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d-hearted, honorable gentlemen in the world,—and his family and legation are like himself,— and Saturday evening, therefore, was a pleasant one, because it was impossible to be in Prince Scilla's house, without feeling you were with kind, good people; and besides this, there was amusement enough and no ceremony. . . . .
Two persons I must not forget, for they were the two I knew the most intimately and familiarly.
The first was my own minister, Mr. Erving, to whom I was introduced by Mr. Jefferson; and it was a matter of satisfaction to me to find my country represented by a man who was so much respected, both by the diplomacy, the government, and the Spaniards.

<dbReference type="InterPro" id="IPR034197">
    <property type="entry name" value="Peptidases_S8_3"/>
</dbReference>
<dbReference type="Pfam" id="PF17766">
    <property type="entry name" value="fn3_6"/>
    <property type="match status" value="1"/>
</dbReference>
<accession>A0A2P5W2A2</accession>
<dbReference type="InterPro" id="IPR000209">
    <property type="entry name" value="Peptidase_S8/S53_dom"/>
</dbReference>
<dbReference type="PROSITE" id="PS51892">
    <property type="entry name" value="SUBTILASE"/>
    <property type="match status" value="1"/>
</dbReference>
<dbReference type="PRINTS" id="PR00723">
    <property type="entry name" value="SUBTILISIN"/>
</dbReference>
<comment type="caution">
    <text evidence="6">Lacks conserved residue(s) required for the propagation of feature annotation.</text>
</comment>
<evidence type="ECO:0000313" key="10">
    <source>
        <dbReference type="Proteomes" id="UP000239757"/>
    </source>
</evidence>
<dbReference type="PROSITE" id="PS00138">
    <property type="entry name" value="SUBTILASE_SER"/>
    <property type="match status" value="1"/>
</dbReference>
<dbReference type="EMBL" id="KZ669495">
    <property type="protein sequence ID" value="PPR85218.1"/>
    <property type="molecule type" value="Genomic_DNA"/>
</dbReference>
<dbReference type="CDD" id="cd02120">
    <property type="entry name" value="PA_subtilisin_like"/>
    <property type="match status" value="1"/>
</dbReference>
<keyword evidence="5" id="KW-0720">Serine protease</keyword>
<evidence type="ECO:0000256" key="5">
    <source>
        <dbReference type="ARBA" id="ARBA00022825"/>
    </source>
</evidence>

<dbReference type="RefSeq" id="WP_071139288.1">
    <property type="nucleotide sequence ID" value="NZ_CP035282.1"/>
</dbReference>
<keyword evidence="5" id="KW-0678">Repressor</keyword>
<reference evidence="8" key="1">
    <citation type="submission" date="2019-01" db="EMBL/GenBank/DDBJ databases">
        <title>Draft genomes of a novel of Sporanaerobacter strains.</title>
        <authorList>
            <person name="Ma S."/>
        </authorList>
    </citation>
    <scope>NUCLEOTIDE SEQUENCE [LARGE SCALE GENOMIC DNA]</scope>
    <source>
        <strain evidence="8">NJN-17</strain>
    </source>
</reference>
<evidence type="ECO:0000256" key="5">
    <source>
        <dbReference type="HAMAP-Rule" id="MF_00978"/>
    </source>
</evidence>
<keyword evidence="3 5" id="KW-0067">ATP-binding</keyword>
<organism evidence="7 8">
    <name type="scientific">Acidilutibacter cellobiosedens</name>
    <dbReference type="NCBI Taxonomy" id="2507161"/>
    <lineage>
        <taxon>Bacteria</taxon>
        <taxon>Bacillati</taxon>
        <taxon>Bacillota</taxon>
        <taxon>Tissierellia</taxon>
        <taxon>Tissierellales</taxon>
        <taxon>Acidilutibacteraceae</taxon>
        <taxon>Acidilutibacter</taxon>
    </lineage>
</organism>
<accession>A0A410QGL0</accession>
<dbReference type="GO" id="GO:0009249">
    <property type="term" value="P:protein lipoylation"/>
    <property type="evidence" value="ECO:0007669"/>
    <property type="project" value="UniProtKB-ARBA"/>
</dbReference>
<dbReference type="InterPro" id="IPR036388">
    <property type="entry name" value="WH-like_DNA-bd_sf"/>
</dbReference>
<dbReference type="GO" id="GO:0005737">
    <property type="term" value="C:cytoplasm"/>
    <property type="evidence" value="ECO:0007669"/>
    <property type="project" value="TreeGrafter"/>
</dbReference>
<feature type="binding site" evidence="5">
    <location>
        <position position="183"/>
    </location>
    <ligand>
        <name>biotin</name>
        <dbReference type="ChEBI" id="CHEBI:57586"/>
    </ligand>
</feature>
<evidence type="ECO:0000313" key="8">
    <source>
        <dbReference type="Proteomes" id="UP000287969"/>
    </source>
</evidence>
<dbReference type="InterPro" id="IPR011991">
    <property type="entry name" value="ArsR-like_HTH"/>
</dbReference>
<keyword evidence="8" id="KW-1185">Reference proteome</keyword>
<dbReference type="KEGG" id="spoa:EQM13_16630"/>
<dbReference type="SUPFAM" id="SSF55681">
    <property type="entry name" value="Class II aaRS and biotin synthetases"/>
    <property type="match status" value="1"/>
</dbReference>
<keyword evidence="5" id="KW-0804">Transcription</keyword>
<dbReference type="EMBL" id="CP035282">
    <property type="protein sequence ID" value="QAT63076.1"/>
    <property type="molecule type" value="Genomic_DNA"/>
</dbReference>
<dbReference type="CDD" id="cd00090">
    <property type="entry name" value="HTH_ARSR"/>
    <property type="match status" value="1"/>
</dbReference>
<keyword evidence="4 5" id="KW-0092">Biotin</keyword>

As to the opinion of the diplomacy, I know it as well as I can know anything; and Mr. Pizarro and Mr. Garay made so little mystery of respecting Mr. Erving more than any other foreign minister at Madrid, that it gave a little umbrage to them all, as three of them have told me, and as I easily saw without being told.